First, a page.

When you first sign in to Up, the onboarding flow is quick, atomic, and easy to follow. Tagell says it was built with a coffee line in mind. The idea is that someone could tell you about Up and invite you in app at the beginning of a line, and by the time you get to the front, you’d have an account with five dollars in it as a referral bonus. It’s called “instant provisioning,” and Up was the first bank in Australia to offer it. The message from the very first interaction is clear. Up is not like other banks. In fact, you can turn everything you know about how banks operate on its head.

Then, your welcome pack arrives in the mail. “We put in a lot of time into considering what customers’ first physical experience would be. Most banks would send you a tri-folded piece of paper with a card glued into it. You’ll open it and just chuck it away,” explains Tagell. “Our goal was to deliver a bank card but also melt people’s faces.”

The colorful welcome pack comes replete with stickers and a custom mailer made from beer mat board that you can slide your bank card into. It looks fantastic, and there’s a bingo game on the back that encourages you to pick a number each week, cross it off, and add the amount to your savings over the course of a year. “For us, that was about setting the tone: we’re here to help you manage your money. We want you to understand that everything we do is to help Upsiders spend wisely and save effortlessly,” says Tagell.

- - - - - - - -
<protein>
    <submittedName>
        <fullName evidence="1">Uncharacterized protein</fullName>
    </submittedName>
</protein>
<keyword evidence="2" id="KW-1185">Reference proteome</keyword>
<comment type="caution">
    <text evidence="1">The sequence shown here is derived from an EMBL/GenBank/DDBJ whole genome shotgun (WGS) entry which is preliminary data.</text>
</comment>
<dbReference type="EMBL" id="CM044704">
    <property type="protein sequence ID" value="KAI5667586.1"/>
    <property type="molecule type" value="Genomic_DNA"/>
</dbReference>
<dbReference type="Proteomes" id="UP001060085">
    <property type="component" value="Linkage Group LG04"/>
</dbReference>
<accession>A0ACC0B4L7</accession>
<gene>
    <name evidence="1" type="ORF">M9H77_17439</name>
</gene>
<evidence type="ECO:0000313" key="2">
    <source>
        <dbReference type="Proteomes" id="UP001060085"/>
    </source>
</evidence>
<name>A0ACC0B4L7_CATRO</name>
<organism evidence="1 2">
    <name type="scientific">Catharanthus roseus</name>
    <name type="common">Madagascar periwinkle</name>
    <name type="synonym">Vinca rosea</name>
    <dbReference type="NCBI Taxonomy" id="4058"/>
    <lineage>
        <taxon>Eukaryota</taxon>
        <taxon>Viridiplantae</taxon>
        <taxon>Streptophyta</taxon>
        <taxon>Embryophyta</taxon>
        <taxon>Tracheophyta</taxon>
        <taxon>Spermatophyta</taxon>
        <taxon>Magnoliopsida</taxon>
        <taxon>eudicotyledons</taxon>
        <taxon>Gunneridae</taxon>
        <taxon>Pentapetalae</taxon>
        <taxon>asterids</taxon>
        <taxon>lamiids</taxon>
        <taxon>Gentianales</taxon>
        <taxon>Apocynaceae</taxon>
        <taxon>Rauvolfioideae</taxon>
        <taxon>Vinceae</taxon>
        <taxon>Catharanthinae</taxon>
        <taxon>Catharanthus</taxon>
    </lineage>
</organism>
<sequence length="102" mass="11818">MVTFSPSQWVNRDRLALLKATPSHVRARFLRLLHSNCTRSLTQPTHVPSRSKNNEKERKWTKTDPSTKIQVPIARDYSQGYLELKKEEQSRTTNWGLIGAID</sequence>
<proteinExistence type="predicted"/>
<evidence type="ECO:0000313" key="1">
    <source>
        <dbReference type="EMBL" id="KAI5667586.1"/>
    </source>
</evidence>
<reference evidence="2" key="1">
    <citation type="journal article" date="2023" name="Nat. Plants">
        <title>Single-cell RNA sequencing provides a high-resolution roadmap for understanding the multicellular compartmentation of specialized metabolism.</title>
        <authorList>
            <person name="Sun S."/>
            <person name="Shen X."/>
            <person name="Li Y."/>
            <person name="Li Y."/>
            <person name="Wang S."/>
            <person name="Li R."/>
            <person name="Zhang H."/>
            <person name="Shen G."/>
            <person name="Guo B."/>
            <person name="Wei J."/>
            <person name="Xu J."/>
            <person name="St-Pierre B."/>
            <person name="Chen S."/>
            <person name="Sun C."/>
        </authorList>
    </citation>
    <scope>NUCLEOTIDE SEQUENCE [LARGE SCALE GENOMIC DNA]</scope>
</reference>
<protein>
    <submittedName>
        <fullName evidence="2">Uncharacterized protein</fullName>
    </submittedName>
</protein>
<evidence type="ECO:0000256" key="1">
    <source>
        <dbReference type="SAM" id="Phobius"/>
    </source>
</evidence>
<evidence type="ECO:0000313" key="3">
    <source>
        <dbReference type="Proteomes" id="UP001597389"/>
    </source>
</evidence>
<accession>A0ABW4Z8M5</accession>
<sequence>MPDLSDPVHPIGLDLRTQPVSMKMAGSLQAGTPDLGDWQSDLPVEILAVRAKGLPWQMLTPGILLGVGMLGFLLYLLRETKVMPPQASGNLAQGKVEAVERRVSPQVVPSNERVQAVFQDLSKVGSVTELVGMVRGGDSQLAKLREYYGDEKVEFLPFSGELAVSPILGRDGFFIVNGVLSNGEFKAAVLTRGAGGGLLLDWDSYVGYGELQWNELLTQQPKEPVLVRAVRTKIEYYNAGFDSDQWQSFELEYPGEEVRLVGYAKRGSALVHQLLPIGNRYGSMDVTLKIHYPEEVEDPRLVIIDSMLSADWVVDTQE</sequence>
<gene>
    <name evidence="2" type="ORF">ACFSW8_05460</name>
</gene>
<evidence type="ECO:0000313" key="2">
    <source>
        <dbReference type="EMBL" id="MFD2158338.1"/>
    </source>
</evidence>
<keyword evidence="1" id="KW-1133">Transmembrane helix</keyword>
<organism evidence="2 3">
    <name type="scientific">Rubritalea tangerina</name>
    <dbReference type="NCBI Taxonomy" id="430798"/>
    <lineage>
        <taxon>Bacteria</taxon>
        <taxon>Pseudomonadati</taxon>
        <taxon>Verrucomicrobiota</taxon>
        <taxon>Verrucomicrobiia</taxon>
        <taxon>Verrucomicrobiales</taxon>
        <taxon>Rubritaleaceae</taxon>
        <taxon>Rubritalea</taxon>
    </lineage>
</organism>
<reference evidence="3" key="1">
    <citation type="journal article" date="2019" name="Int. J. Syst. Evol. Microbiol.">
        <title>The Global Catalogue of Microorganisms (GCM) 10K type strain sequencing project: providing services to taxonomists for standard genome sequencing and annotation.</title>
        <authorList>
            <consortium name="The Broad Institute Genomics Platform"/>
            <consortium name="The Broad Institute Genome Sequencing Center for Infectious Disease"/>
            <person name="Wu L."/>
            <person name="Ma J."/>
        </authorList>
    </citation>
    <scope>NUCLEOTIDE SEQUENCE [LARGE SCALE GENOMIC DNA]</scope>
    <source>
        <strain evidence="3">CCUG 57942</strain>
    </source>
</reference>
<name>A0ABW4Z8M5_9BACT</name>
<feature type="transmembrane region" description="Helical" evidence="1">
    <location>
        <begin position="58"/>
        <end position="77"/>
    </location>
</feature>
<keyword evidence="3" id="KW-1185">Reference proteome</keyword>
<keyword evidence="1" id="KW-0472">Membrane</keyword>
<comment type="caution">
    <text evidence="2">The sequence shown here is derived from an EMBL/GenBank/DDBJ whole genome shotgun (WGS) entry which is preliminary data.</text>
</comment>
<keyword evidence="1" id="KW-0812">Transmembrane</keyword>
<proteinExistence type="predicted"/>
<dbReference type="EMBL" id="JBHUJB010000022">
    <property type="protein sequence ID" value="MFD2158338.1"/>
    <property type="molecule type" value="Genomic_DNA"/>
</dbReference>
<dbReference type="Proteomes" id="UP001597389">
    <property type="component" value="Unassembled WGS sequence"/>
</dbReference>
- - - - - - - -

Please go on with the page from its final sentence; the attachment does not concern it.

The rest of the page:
The fun flourishes and charming elements aren’t just there to entice; they serve a fundamental purpose. They disrupt, differentiate, engage, and deliver a clear message about what the bank is all about. Every detail of the customer experience is focused on delivering the right message, and every moving part of the business works in sync to achieve this goal.

Driven by technology

“We’ve always been super technology and product-led, but the most important thing is that our ethos has always been to help a generation of Australians get more control and understanding of their money,” explains Tagell. “So, we built a whole lot of features and a bunch of things that don’t necessarily make sense if all you need to do is have a bucket to hold your money.”

Up allows its customers to create an unlimited number of savings accounts that can be named and dedicated to whatever they want to save for. In the spirit of taking risks and making bets around customer experience, they provide emojis to attach to each saver account and a gyroscopic “wave” animation that fills the screen you add to your savings. Quite frankly, it’s totally unneccesary. But it works. It engages customers and encourages them to save. What’s more, it encourages them to tell others about it.

“Because the accounts are so visual, people have started to share the index of their savers. And sometimes, they scribble out the amount. Sometimes they don’t. Ultimately, the risk of doing something that most banks would consider a bit of a childish novelty has turned out to be really engaging,” says Tagell. “It’s what makes people go, okay, I know what this is for, and I’m going to contribute money to it regularly because I want that thing. It helps reduce reliance on credit. It means that people are saving for purchases in advance.”